"Antibiotic resistance is increasingly prevalent, with costs to the economy and to human health. Globally, antibiotic usage in livestock is expected to increase by 66% by 2030, and antibiotics used in animals are clinically relevant to humans. Better understanding the effects of different antibiotics and manure management practices will help to decrease the potential for antibiotic resistance. In a recent study, researchers examined the effects of different manure composting techniques in dairy and beef cattle treated with different antibiotic regimens. They found that the total antibiotic resistance gene (ARG) expression, or “resistome,” changed with the progression of composting with time. The relative abundance of ARGs decreased over time in all conditions, except when the compost was externally heated, but in contrast to the overall trend, some ARGs, including Sul1, intI1, beta lactam, and plasmid-associated genes, increased in all finished composts..."

The rest of the transcript, along with a link to the research itself, is available on the resource itself.

Subject:
Biology
Life Science
Material Type:
Diagram/Illustration
Reading
Provider:
Research Square
Provider Set:
Video Bytes
Date Added:
10/15/2021
Fiber utilization in the rumen of dairy cows: bacterial genomes and epithelial cell gene expression
Unrestricted Use
CC BY
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This resource is a video abstract of a research paper created by Research Square on behalf of its authors. It provides a synopsis that's easy to understand, and can be used to introduce the topics it covers to students, researchers, and the general public. The video's transcript is also provided in full, with a portion provided below for preview:

"Ruminants’ ability to break down human-inedible plant fibers stems from the microbes in their rumen. This process is primarily driven by microbes that can ferment plant fibers into volatile fatty acids (VFAs), followed by the rumen epithelial layer absorbing and partially metabolizing these VFAs. Recently, researchers examined how microbes and epithelial cells interact and contribute to VFA metabolism in lactating dairy cows. Metagenomic binning allowed researchers to categorize and examine the metabolic capacity of even uncultivated microbes and identify bacterial genomes with both cellulose/xylan/pectin degradation capabilities and associations with VFA biosynthesis. They then used gene expression data to construct a single-cell map of the rumen epithelial cell subtypes. Searching gene expression profiles for VFA transporters highlighted key epithelial cell subtypes. Leveraging this data highlighted interactions where microbes potentially influenced the gene expression of host epithelial cells..."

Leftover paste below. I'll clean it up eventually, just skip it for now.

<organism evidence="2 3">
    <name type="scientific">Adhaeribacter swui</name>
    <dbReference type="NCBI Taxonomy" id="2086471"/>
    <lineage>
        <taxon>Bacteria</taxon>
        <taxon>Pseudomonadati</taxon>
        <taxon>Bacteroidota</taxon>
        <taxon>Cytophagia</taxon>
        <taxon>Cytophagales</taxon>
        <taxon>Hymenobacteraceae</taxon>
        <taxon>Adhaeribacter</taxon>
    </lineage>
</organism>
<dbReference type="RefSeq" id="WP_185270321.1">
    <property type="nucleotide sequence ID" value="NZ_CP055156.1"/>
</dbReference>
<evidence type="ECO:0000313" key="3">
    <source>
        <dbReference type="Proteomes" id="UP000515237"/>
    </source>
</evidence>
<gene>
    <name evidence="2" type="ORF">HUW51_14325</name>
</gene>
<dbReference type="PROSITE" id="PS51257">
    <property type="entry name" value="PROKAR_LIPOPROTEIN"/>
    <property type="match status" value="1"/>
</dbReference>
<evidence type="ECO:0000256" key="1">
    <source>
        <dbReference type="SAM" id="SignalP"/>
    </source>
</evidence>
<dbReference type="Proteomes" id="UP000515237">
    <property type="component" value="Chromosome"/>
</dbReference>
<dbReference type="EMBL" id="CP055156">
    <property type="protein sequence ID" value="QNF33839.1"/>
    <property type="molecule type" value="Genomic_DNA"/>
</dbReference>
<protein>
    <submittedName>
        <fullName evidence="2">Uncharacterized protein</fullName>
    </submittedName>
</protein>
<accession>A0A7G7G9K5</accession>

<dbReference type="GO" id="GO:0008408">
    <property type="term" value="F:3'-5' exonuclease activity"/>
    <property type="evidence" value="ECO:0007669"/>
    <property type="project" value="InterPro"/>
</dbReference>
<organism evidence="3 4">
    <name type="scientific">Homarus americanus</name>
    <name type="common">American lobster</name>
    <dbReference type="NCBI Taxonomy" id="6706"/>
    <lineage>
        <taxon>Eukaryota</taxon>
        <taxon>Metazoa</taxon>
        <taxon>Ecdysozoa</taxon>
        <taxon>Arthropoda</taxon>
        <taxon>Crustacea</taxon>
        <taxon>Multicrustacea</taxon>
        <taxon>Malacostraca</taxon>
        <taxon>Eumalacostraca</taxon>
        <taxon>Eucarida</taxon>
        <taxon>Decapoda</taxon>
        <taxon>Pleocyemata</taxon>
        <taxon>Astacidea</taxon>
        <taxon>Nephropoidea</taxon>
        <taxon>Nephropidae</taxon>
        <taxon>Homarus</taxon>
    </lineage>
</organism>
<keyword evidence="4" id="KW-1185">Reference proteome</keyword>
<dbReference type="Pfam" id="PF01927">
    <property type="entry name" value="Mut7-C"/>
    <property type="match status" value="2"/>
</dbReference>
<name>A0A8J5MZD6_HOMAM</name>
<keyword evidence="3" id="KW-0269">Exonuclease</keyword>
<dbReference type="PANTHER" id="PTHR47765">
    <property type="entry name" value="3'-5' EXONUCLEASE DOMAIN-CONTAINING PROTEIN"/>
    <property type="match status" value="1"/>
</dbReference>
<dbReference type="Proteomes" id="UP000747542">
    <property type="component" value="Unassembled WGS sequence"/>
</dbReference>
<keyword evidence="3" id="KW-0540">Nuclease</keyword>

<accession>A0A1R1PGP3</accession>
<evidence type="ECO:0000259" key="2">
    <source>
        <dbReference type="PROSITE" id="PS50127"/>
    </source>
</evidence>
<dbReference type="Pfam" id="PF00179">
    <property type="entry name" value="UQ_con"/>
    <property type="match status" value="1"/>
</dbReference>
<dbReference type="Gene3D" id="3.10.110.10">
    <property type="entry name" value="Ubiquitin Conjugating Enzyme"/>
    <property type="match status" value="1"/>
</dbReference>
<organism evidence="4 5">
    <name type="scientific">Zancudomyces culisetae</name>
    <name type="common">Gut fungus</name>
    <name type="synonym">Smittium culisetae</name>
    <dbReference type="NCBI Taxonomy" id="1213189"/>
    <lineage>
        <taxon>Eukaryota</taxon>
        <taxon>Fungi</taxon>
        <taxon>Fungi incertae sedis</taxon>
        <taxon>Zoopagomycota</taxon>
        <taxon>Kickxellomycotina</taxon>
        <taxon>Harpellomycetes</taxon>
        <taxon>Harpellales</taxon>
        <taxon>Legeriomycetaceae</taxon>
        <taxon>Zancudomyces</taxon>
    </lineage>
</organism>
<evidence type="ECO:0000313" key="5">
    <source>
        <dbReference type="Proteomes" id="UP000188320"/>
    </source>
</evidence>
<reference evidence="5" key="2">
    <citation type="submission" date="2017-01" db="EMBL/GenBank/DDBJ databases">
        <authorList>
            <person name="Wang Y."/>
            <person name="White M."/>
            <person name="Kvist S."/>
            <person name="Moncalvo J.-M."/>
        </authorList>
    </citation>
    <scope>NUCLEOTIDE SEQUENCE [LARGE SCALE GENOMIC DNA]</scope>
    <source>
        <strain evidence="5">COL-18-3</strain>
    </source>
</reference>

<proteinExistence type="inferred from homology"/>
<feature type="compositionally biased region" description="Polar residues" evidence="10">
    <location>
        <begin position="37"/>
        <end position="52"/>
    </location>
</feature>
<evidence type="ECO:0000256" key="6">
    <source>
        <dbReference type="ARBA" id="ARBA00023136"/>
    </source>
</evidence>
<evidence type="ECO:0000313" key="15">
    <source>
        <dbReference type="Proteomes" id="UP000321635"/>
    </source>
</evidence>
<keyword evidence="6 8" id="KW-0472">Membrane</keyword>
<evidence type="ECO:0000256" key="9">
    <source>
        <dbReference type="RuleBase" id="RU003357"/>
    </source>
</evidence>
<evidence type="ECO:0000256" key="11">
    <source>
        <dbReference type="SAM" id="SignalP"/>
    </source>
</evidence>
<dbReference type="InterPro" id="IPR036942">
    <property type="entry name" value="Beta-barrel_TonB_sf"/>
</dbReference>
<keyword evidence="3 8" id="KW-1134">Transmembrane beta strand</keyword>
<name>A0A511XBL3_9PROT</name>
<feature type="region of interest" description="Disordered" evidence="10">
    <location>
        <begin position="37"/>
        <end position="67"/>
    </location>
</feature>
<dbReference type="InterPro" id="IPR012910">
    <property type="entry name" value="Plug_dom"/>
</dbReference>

The rest of the transcript, along with a link to the research itself, is available on the resource itself.

Subject:
Biology
Life Science
Material Type:
Diagram/Illustration
Reading
Provider:
Research Square
Provider Set:
Video Bytes
Date Added:
05/17/2022
Holy Cow: A Cow's Digestive System
Read the Fine Print
Educational Use
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Learn how a cow eats and digests food in this video segment from Nature.

Subject:
Biology
Life Science
Material Type:
Lecture
Provider:
PBS LearningMedia
Provider Set:
PBS Learning Media: Multimedia Resources for the Classroom and Professional Development
Author:
Canon
Corporation for Public Broadcasting
SC Johnson
WNET
Date Added:
11/12/2008
Judging and Evaluating Dairy Cattle
Conditional Remix & Share Permitted
CC BY-NC
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These materials have been put together to help students and youth to learn the basics of judging and evaluating dairy cattle using various methods. This resource was designed to be used with other resources to help teach basic dairy cattle judging and evaluation. There are numerous 4-H, Cooperative Extension and Breed Association booklets freely available, referred to in the document. However, this resource differs as it is intentionally full of visual examples and videos. The objective is to provide educators with additional resources to help beginning cattle judges understand visual evaluation and comparative judging techniques, as well as breed standards, linear scoring, oral reasons and the basics of fitting and showmanship.

Subject:
Applied Science
Career and Technical Education
Material Type: